I’m a big fan of Obama’s Cabinet picks – particularly Robert Gates at Defense and Tom Daschle at HHS – but while he gets an A- in that department (I have small doubts about Leon Panetta, among others), I’ve got to drop him to a C- so far for leadership. What’s sticking in my craw is this statement from the president-elect at a news conference on Tuesday:
One of the measures of irresponsibility that we've seen is the enormous federal debt that has accumulated, a number that has doubled in recent years. As we just discussed, my budget team filled me in on - Peter Orszag now forecasts that, at the current course and speed, a trillion-dollar deficit will be here before we even start the next budget, that we've already looked - we're already looking at a trillion-dollar budget deficit or close to a trillion-dollar budget deficit, and that potentially we've got trillion-dollar deficits for years to come, even with the economic recovery that we are working on at this point.
Did you catch that? Everybody’s favorite Democrat says we are potentially looking at “trillion-dollar deficits for years to come.” We all knew he was running on the promise of change, but whenever I thought of our record-high $450 billion federal budget deficit, I naturally thought “change” meant a return to fiscal responsibility, not bigger deficits. Yes, he was saying that these deficits would only happen if there is “a change in the way that Washington does business,” but he did not tell us how to make that change or what it would look like, only that his advisors were studying the issue.
Given the economic, environmental, and infrastructure crises currently facing this country, I understand the need for a trillion-dollar deficit this year and maybe even next. As a friend observed last night, at least there’s a reason for this deficit, unlike the Bush 2 deficits based on tax cuts for the rich and an unnecessary war. But to suggest that there’s a better-than-even chance that we’ll see such deficits for more than two years is to give up all hope of fiscal responsibility. Surely the budget can be back to more-sensible deficits within four years and balanced by the end of eight. These deficits aren’t just economically unsustainable, they are also a threat to our national security, and anyone who refuses to try and bring them under control demonstrates a failure of leadership.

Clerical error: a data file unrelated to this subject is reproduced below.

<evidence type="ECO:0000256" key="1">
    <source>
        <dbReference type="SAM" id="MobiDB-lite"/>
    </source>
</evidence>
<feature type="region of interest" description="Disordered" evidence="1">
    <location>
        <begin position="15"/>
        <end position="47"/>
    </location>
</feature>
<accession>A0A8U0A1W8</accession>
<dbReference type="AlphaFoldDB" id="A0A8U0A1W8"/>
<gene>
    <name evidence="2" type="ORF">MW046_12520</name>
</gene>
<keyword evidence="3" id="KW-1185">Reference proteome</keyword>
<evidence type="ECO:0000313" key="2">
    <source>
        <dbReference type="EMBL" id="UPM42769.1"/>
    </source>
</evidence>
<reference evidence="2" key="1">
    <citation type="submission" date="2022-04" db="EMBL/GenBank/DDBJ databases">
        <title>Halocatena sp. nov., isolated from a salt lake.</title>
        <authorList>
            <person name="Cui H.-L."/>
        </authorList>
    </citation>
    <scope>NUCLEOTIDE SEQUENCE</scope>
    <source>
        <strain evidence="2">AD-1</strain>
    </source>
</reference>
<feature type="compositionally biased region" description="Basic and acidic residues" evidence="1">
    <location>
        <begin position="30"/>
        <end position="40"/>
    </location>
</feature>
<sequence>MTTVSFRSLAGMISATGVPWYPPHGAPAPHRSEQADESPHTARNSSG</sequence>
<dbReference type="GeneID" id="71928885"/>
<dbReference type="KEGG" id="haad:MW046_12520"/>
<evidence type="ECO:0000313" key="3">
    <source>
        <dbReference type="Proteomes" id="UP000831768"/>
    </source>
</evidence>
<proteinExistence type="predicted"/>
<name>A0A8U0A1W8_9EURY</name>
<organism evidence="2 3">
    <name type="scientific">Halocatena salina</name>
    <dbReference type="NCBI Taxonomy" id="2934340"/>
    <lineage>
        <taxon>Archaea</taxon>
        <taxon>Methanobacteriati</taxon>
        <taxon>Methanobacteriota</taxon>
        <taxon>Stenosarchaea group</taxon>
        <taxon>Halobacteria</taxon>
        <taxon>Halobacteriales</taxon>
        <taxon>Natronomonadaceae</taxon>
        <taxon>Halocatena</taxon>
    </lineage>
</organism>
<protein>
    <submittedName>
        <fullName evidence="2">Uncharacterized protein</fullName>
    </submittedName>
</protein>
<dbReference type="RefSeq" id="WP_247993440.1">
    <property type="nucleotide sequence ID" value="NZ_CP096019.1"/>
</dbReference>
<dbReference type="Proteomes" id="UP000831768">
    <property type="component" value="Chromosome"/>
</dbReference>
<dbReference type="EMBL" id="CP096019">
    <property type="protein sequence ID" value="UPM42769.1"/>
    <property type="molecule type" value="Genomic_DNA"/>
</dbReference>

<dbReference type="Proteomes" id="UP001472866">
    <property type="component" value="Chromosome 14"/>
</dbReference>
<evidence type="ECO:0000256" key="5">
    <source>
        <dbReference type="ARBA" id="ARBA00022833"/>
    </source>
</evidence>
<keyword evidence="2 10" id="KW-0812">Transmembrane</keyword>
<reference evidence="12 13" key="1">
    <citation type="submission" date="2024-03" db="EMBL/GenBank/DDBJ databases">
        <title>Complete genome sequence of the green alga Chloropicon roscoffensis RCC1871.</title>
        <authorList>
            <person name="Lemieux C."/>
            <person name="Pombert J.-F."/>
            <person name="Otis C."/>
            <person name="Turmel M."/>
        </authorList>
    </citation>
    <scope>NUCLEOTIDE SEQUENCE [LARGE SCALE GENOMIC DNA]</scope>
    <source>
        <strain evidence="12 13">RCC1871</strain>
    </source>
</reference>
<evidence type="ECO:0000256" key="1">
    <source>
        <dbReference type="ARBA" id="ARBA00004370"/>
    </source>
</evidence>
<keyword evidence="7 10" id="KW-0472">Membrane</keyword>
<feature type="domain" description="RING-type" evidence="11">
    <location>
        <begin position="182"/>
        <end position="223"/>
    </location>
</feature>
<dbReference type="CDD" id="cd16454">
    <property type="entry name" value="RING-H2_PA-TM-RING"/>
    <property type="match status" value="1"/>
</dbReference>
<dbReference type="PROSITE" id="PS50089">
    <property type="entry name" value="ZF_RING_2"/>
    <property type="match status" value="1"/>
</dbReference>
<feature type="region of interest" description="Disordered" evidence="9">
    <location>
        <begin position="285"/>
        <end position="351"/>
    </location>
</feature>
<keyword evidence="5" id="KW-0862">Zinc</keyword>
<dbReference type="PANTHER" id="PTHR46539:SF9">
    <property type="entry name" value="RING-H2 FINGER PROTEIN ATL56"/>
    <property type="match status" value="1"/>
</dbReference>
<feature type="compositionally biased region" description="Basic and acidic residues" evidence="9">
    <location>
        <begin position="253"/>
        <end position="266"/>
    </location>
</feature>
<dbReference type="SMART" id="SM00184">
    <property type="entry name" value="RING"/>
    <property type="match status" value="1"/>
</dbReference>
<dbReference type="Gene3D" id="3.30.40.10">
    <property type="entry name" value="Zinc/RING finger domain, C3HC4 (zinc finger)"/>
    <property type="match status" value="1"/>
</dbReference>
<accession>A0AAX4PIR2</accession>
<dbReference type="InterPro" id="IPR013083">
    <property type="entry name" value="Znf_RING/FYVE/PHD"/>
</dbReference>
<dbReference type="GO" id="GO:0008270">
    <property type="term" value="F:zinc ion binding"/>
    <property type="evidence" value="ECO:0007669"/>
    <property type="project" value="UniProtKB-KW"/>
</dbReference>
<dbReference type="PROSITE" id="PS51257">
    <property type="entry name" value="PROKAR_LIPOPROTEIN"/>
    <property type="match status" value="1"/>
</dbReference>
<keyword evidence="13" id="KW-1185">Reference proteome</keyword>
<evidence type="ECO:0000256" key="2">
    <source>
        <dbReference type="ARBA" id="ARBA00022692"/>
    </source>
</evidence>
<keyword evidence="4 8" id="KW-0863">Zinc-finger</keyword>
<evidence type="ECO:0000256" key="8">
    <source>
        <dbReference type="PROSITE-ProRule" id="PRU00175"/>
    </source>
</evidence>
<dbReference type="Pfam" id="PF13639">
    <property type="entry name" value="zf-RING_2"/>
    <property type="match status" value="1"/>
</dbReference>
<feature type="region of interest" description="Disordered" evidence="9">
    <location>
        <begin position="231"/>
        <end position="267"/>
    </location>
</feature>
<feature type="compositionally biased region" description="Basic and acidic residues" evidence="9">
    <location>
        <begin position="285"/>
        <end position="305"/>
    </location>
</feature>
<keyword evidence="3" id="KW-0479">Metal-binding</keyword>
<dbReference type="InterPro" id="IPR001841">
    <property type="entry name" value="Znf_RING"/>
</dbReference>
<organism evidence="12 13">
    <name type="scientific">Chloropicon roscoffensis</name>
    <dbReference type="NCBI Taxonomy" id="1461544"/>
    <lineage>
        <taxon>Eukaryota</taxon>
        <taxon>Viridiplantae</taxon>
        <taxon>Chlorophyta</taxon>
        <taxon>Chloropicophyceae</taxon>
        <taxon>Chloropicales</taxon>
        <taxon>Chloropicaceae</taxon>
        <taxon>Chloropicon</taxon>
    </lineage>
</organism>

To be fair, Obama’s statement was a part of larger remarks regarding government accountability and transparency: “The reason I raise this is that we're going to have to stop talking about budget reform. We're going to have to totally embrace it. It's an absolute necessity.” Still, when asked what measures he would take to balance the budget or when it might happen, he did not answer, and as a member of the generation that will have to pay China’s bill, that really bothers me.